I would like to understand how to compute the accuracy of cluster analysis. I have hundred of texts. The dataset looks like as follows:

Author  Text Checked
Shakespeare ‘...’ yes
Keats ‘...’ no

In text there are some quotes from the author. Checked column has been filled in manually. What I would like to do is to group texts by authors. I already did it using kmeans and TfidfVectorizer. However I would like to understand if it is possible to test the accuracy of this approach. Do you know how I could do it? In case it would be not possible, could you please tell me what other approach I could take into account? It would be good to test different approach and see the level of accuracy. Any example it would be great.


1 Answer 1


There are different ways to address the task that you describe:

  • If the goal is simply to predict the author among a set of predefined authors, then this is not a clustering task (unsupervised) but a classification task (supervised). This implies that you would split the data between training and test set (or use cross-validation), train a model using the training set then apply it the test set, and finally evaluate the performance on the test set by comparing the predicted author with the true author for every text. Typically the performance is aggregated as f1-score for every author, then macro/micro f1-score.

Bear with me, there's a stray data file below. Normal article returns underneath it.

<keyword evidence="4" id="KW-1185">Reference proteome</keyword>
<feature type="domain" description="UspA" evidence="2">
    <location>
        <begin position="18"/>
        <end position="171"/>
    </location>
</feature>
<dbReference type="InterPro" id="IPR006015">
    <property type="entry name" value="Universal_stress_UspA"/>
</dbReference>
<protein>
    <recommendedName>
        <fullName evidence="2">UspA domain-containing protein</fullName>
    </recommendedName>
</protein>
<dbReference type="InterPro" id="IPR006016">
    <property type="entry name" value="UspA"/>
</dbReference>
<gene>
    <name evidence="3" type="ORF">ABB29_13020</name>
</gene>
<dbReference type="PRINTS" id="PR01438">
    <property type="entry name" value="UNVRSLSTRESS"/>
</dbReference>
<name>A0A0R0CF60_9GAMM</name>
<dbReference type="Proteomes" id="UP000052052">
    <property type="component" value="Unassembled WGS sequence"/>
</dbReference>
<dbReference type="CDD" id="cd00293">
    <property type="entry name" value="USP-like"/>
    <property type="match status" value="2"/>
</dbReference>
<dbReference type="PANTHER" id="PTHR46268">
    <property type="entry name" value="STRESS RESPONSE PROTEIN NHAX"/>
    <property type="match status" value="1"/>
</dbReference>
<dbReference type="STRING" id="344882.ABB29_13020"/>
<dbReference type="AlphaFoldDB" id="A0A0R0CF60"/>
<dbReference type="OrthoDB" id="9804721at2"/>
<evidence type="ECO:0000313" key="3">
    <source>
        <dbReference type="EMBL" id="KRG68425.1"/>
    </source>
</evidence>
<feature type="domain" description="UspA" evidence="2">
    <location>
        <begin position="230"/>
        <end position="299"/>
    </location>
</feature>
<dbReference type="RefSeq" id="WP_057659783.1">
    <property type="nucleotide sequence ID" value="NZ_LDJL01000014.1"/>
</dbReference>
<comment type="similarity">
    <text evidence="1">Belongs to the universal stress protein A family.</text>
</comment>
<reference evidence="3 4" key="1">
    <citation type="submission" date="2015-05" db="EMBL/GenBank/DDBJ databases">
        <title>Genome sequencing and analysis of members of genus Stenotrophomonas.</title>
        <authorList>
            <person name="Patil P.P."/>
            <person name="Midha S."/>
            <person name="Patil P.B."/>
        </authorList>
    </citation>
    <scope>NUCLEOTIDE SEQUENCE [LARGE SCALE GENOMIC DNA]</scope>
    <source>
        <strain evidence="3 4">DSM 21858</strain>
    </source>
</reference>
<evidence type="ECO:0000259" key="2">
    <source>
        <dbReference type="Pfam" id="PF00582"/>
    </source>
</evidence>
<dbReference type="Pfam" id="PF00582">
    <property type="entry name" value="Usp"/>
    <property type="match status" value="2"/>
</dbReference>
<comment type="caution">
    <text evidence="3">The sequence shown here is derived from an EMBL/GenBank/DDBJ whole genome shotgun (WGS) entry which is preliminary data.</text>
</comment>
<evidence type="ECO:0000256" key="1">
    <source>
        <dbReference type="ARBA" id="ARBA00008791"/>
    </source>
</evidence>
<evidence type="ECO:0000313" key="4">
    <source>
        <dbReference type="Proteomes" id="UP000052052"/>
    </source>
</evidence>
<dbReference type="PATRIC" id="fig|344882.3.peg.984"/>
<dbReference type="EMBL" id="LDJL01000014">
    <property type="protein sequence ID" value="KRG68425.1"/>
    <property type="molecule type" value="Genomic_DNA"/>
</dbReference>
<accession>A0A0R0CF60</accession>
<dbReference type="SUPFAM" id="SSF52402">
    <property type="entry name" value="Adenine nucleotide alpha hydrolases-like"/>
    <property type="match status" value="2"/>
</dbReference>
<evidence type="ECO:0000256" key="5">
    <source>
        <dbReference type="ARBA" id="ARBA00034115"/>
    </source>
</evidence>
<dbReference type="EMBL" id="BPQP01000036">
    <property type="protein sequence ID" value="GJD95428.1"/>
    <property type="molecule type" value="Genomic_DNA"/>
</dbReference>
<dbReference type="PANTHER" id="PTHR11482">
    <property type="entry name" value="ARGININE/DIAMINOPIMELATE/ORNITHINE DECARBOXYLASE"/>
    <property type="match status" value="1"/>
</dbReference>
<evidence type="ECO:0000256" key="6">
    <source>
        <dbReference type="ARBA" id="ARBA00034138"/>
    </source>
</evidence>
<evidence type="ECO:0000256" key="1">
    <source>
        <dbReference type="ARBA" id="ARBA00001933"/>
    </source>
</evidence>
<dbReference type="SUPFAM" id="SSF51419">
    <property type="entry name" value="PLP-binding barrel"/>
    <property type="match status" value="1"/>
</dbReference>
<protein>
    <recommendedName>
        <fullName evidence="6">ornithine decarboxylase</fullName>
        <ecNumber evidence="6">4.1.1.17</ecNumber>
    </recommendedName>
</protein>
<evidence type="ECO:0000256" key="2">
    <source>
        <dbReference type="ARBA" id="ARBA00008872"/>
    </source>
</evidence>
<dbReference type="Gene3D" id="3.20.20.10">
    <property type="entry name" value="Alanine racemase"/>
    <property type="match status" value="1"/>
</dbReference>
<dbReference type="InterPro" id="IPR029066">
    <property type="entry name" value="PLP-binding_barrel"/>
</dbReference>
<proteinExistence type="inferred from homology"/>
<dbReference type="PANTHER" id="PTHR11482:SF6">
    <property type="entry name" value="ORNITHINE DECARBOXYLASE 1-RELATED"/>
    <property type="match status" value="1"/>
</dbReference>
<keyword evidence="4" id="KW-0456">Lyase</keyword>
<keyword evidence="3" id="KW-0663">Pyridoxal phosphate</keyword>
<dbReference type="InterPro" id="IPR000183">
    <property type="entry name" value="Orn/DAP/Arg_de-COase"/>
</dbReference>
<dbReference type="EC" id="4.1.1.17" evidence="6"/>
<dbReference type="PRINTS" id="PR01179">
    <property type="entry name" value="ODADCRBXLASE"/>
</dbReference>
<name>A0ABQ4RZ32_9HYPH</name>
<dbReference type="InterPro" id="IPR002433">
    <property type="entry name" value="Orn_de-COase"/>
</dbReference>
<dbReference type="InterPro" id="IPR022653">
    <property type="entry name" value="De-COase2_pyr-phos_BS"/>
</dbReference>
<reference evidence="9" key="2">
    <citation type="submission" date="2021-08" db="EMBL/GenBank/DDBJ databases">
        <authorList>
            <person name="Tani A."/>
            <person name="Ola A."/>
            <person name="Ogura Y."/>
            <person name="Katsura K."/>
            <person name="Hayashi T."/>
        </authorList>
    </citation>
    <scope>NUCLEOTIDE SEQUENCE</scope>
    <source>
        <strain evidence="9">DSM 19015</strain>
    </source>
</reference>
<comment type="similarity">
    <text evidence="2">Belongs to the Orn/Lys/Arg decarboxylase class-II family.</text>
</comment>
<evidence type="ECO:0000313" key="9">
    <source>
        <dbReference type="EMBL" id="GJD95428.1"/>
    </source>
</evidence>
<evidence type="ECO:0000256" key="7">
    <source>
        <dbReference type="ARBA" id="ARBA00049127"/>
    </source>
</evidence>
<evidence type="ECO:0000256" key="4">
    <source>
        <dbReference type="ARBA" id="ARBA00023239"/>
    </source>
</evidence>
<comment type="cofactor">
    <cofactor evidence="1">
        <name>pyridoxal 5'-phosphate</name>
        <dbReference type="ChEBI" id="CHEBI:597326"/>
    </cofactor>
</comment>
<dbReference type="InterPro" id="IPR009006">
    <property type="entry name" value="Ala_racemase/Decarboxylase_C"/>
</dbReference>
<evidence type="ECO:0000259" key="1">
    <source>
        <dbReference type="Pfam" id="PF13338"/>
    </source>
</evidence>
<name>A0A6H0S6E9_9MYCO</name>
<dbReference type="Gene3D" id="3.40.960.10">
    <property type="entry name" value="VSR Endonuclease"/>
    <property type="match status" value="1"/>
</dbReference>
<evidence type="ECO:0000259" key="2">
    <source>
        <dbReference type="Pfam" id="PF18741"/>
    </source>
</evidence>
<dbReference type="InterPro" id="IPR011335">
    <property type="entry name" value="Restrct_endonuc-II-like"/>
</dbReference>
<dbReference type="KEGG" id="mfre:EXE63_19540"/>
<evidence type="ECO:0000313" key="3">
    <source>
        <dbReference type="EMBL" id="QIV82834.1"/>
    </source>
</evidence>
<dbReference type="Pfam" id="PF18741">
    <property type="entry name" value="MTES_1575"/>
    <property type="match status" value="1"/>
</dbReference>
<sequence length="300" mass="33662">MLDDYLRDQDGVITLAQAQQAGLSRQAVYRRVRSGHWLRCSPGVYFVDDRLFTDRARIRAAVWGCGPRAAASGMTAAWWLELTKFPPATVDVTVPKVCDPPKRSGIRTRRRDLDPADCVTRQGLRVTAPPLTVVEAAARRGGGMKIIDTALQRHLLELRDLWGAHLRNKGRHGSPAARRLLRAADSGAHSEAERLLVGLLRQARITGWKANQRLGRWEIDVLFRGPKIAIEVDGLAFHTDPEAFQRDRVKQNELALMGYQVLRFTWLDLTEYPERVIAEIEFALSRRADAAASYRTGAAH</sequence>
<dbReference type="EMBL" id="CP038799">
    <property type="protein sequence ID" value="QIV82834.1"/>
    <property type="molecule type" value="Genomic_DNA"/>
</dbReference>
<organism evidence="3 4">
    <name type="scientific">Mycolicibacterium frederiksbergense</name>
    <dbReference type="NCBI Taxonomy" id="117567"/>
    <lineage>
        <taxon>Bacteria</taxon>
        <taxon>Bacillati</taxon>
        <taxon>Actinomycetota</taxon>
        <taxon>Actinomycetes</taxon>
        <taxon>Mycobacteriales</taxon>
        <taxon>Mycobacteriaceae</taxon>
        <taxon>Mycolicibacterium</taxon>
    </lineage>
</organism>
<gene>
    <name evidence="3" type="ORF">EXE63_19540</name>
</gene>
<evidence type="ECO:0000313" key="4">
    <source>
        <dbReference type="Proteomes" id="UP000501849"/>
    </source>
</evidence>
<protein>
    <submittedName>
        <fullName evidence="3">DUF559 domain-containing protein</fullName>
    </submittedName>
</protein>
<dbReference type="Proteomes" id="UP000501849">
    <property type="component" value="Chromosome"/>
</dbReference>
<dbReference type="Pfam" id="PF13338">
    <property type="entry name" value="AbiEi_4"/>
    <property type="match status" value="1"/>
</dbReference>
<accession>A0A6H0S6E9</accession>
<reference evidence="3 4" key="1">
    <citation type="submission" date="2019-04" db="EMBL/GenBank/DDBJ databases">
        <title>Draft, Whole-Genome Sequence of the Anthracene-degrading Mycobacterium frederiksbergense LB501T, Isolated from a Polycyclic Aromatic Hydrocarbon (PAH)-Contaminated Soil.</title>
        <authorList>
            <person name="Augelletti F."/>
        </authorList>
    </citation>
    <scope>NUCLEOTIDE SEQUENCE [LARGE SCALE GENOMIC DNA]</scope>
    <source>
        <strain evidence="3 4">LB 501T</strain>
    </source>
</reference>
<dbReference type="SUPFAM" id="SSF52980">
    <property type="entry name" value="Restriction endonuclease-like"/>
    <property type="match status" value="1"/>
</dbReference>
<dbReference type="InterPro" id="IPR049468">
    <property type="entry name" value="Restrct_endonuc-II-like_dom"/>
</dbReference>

• If the goal is some kind of experiment to see whether a clustering algorithm can correctly identify the groups by author (spoiler: it certainly can't, at least not well), then you're doing unsupervised learning with an external evaluation. I'm not aware of any standard evaluation method for this context (there might be). I assume that you would need a matching method between the clusters ids and the authors (e.g. assign each author to the cluster which has the most instances by this author), then you can apply the regular classification evaluation.

Two additional points:

  • The general problem of distinguishing texts by their author is called stylometry. There are many variants, such as open or closed classification, author verification, author profiling, etc. It's an active area of NLP research (which means there's a lot of literature about it), and state of the art methods are quite different from regular classification/clustering. It doesn't meant that regular methods don't work at all, but usually not as well as specialized methods.
  • Features: TF-IDF words vectors are used for tasks where the "topic" of the text matters, for instance to classify articles about sports, politics, etc. There are better options for the features when the task is about writing style:
    • no focus on rare words (as IDF does), instead rare words should usually be discarded (because they cause massive overfitting)
    • words are not necessarily the right unit to consider. Character trigrams/4-grams have been proved to work better.
    • tokenizing can be tricky, it's often considered safer not to tokenize at all so that the author's punctuation habits are preserved as features.

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